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Much data processed by hand, despite billions spent on IT

Sep. 11, 2011 - 06:00AM   |  
By NICOLE BLAKE JOHNSON   |   Comments
Rep. Darrell Issa, R-Calif., talks to a crowd of reporters after leaving a House GOP conference meeting in the basement of the U.S. Capitol July 15.
Rep. Darrell Issa, R-Calif., talks to a crowd of reporters after leaving a House GOP conference meeting in the basement of the U.S. Capitol July 15. (Chip Somodevilla / Getty Images)

At the Interior Department, workers manually key financial reports into governmentwide accounting systems. The Department of Homeland Security relies on manual processes to ensure all of its assistance programs are included each year in a catalog of federal domestic assistance programs. And the Defense Department enters data manually from its financial reporting system into a Treasury Department financial system and another multiagency system.

These are a sampling of numerous examples cited by a new congressional investigation that found at least 21 agencies still process vast volumes of data by hand, often causing errors as they do so.

"Manual processes are inherently problematic, but agencies did not report significant efforts to eliminate them," said a staff analysis by the House Oversight and Government Reform Committee, which conducted the study by sending detailed questionnaires to more than two dozen large agencies.

Kaitlin Lee, a senior developer at the Sunlight Foundation, which promotes greater transparency of government information, said she is not surprised by the findings. Her group conducted an extensive review last year of data posted on USAspending.gov, a website containing federal contracting and grant data.

The foundation's review found the data on the site contained gaps and errors.

"Most agencies use antiquated and fractured systems, requiring manual data entry between systems, which almost always results in errors," Lee said. "People are people, and they will make mistakes."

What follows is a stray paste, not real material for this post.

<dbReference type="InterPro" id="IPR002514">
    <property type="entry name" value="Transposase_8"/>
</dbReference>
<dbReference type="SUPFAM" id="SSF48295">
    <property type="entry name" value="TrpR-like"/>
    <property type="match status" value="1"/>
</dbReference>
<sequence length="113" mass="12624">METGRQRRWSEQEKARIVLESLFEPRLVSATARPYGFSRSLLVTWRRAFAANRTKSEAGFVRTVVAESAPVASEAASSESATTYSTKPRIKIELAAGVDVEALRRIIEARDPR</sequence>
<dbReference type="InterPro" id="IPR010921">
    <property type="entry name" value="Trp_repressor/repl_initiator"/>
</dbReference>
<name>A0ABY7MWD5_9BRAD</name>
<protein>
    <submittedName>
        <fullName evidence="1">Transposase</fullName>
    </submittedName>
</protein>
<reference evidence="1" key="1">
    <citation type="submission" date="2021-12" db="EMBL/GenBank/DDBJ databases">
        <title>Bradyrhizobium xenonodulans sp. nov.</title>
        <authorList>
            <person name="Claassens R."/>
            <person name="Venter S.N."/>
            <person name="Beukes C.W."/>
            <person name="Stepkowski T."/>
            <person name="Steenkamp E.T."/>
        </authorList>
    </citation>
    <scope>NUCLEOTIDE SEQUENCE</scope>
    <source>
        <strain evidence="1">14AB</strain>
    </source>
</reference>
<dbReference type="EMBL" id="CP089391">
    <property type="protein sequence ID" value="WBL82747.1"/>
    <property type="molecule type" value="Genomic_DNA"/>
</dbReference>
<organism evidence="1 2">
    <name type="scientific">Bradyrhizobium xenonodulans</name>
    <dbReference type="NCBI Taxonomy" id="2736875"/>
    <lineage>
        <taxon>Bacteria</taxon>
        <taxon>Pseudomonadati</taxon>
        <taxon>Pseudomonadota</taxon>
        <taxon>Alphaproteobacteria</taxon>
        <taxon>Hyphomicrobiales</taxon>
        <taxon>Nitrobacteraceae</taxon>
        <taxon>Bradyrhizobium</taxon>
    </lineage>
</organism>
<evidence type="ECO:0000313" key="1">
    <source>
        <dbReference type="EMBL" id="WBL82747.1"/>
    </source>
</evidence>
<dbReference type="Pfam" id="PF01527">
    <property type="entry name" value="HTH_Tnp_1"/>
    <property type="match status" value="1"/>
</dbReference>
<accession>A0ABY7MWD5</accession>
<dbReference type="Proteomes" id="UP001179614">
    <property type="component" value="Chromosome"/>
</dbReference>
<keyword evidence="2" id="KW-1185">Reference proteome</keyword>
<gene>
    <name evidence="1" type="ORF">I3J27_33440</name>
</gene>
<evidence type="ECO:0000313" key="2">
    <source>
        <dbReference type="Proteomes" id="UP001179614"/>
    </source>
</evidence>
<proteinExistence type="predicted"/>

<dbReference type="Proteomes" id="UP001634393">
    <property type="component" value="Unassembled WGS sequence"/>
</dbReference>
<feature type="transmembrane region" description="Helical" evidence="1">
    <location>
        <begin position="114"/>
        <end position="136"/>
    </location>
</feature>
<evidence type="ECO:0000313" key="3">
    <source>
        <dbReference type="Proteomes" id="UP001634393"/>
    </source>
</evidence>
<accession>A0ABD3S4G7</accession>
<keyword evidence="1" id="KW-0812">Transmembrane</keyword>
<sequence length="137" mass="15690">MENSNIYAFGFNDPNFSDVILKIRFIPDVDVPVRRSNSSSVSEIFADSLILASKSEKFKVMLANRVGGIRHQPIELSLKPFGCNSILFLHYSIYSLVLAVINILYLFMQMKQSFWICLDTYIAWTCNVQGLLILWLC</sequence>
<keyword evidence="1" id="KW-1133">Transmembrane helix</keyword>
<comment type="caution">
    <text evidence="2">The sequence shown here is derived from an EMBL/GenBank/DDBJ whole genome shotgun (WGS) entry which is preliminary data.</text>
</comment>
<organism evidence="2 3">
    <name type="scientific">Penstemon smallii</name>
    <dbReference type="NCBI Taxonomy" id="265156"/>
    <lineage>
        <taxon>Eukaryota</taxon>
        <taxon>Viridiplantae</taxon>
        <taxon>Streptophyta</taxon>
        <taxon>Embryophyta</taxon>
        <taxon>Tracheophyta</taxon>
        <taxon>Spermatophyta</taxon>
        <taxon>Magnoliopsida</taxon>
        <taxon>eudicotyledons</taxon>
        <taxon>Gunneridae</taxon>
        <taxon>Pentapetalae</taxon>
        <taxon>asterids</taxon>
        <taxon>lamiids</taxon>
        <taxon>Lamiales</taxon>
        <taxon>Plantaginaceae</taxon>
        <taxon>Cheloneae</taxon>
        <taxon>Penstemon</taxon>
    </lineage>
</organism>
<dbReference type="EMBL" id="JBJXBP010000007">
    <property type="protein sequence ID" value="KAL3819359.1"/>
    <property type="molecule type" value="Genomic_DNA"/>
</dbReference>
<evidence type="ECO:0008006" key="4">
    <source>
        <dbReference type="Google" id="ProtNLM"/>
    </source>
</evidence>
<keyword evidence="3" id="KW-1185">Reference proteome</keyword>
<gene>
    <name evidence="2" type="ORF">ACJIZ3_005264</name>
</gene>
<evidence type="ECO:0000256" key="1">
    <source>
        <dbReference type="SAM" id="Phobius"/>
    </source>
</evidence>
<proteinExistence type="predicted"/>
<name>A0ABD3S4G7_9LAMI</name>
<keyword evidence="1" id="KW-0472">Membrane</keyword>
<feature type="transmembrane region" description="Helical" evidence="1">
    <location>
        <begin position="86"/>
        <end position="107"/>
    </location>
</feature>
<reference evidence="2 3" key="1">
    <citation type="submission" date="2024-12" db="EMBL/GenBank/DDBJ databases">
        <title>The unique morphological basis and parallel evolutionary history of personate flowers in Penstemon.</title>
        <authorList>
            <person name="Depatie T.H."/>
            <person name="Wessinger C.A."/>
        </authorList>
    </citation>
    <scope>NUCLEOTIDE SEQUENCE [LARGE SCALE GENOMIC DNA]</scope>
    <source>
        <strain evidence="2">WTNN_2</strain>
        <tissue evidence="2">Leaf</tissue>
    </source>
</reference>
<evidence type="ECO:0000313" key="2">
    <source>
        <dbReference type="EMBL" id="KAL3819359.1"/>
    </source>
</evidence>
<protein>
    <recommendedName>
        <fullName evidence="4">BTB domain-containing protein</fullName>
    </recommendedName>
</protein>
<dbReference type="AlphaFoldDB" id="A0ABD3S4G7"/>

Agencies are required to report their contract and grant information to the website's database within 30 days of when money is set aside but that often does not happen because the process of transferring the data is so labor-intensive for some agencies.

For its part, the Interior Department plans to switch to a new financial system, which will replace numerous customized systems that do not communicate with each other and cannot be accessed at the department level.

In 2007, when Interior began reporting data to USAspending. gov, about 66 percent of its grant dollars were included on the website. Those numbers dropped to 15 percent of grant dollars in 2010.

Ali Ahmad, spokesman for the House Oversight and Government Reform Committee, said mandatory standards for financial reporting will help to eliminate manual processes.

Bipartisan legislation pending before Congress would create the Federal Accountability and Spending Transparency Board, which would "establish common identifiers and consistent reporting standards for all federally collected data."

Also, the Digital Accountability and Transparency Act, introduced by Rep. Darrell Issa, R-Calif., in June, would create a single electronic platform where the public could compare data reported by agencies and recipients of federal funds. Issa is chairman of the committee that did the investigation.

DoD ran into major coding errors while reporting contract obligations performed in the U.S. and overseas. A July report by the Congressional Research Service found that DoD mistakenly entered codes into the wrong data field, which led to millions of dollars being classified as money spent in places like Turkmenistan and Moldova instead of Texas and Maryland, which share the same two-letter code.

"These failures are costly because they prevent Congress and the public from getting a complete and accurate picture of federal spending, making it considerably harder to responsibly cut the budget," Ahmad said.

By making the study public, Ahmad said the committee has taken the first step to ensure agencies automate more of their financial reporting processes.

The Obama administration says it is working on the problem.

"We agree with the need to update federal financial systems, and the Obama administration has made great strides to do so while cutting a billion dollars from troubled projects," said OMB spokeswoman Moira Mack.

In June 2010, OMB halted spending on all large financial management modernization projects to review dozens of projects considered "high risk."

OMB terminated modernization projects at the Veterans Affairs Department and Small Business Administration and reduced the size of projects at eight other agencies, including the Health and Human Services, Transportation and Homeland Security departments. Overall, project budgets were decreased by $1.6 billion.

As the number of federal workers decrease through attrition and early retirements, agencies will be forced to rely on more automation for financial reporting, said Relmond Van Daniker, executive director of the Association of Government Accountants. But change will happen slowly.

Meanwhile, there is sure to be increased demand for different federal data that will require modifications to current financial systems, said Jeffrey Smith, chief financial officer for the Equal Employment Opportunity Commission. As requirements for various types of data evolve, "there has to be an orderly process for the systems to catch up."

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